The prices certainly aren’t higher due to an abundance of amenities, because South Lake Union has far fewer services than most Seattle neighborhoods. There are a few restaurants, but many have limited hours. The same can be said for shopping. During weekday lunch hours, several food trucks set up shop, which is nice, but it doesn’t make up for having more permanent restaurants with extended hours.

Compared to most of Seattle’s other neighborhoods, there are also very few parks here. There are precisely two that are large enough to be considered decent: Lake Union Park, and Denny Park. Lake Union Park is actually quite nice, with access to the jogging trail around the lake. But it’s not that large, and often swamped with tourists in the summer. Denny Park is very urban, and I don’t feel safe walking there at night, due to the homeless population. This is problematic for much of the year, when it gets dark early. Overall, the amount of parks just isn’t sufficient for a dog-owner who enjoys spending at least an hour every day outside.

Finally, I decided against SLU because I was ready to buy, and nearly everything in this neighborhood is for rent. However, this may change, as there is constant construction going on—yet another reason I chose not to live here.

To conclude, South Lake Union suits Amazon employees that are not looking to buy, don’t have kids (or, probably, dogs), and are willing to pay a significant premium for convenience. For me, it's just fine for my work location, but didn't fit the bill for creating a home, so I looked elsewhere.
Pros
  • Close to downtown and tourist attractions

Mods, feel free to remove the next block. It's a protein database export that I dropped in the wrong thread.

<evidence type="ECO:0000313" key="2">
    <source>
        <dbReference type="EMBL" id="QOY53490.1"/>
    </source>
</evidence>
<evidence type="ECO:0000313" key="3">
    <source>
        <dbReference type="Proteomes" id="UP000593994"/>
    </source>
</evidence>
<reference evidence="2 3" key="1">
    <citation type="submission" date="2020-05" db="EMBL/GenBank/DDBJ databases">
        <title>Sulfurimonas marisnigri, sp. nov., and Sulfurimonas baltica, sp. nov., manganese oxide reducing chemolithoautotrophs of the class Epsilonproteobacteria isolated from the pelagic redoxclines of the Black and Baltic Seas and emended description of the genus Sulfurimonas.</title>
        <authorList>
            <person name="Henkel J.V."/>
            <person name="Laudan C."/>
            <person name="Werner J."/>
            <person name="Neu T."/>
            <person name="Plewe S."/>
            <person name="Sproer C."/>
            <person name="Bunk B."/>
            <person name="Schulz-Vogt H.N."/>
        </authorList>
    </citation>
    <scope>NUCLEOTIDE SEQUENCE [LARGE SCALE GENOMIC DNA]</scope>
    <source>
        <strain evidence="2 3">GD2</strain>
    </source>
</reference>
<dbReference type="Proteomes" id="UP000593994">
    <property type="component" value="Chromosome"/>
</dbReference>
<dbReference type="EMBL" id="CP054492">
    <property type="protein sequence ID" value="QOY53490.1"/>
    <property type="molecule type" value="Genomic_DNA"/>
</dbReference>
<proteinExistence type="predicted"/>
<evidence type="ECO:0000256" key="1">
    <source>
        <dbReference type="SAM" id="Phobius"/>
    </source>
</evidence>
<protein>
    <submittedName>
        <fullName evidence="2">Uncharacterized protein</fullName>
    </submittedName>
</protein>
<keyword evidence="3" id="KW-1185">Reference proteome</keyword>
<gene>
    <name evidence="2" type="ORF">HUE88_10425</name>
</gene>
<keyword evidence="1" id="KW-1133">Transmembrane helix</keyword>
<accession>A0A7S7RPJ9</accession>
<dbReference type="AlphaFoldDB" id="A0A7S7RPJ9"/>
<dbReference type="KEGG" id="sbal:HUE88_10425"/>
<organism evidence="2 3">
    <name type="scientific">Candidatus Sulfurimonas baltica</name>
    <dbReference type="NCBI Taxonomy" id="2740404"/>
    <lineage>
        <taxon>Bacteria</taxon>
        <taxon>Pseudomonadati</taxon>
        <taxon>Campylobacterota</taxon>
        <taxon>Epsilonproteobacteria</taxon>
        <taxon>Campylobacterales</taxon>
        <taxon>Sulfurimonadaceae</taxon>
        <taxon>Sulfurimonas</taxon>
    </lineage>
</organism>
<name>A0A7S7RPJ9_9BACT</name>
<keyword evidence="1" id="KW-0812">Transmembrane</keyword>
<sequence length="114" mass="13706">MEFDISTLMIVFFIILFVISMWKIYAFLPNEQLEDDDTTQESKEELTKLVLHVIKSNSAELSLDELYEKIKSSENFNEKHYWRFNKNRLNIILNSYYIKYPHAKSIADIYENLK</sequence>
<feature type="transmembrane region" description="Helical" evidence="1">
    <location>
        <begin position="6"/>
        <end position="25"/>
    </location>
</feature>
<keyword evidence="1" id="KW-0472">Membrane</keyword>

• Close to Amazon
Cons
  • Limited real estate on the market
  • Limited parking
  • Expensive rent
  • Traffic congestion
Recommended for
  • Professionals
  • Singles
  • Gay & Lesbian
  • Trendy & Stylish
5/5 rating details
  • Neighborly Spirit 5/5
  • Safe & Sound 5/5
  • Clean & Green 5/5
  • Peace & Quiet 5/5
  • Eating Out 5/5
  • Nightlife 4/5
  • Parks & Recreation 5/5
  • Shopping Options 4/5
  • Gym & Fitness 4/5
  • Internet Access 5/5
  • Lack of Traffic 2/5
  • Parking 4/5
  • Cost of Living 3/5
  • Resale or Rental Value 3/5
  • Public Transport 4/5
Just now

"Walkable and close to both I-5 and downtown"

Wallingford is where I have chosen to make my home. I’ve been here for about a year and a half now, having moved from Lower Queen Anne. So far, I love it. I bought a condo with a view of Lake Union and the city, which was significantly more affordable than buying a condo in Lower Queen Anne, where they easily run in the millions.

I wasn’t initially planning on buying, but when I discovered how quickly rent was increasing in Seattle, I decided it would be a good investment. So far I’m pleased with my decision.

One thing that attracted me to Wallingford is the access to parks and running paths. I take my dog to Gasworks Park, the Burke-Gilman walking trail, or Woodland Park at least two or three times a week. He loves it.

It’s also nice to be in a neighborhood with houses and small buildings, rather than skyscrapers. Though I do enjoy being in a city, I also like the feeling of a smaller community. If I decide to move in the future, I’d probably get one of the cute little houses nearby.

In Wallingford, I can walk through the neighborhood to eat out or do some shopping. It’s only a few minutes to Fremont as well, where I often meet friends for happy hour at one of the pubs. Capitol Cider is my favorite, especially since I’m trying to cut down on my gluten.

Another reason I chose this neighborhood is the access to the bike path that goes to South Lake Union. Working at Amazon, I bring my dog with me to work (he sits under the desk). Unfortunately though, the bus drivers don’t always like when I bring my dog on the bus, and I don’t like to drive to work every day. So some days in the summer, I bike to work, and Max runs alongside. It’s good exercise, plus it wears him out so he’s quiet at work.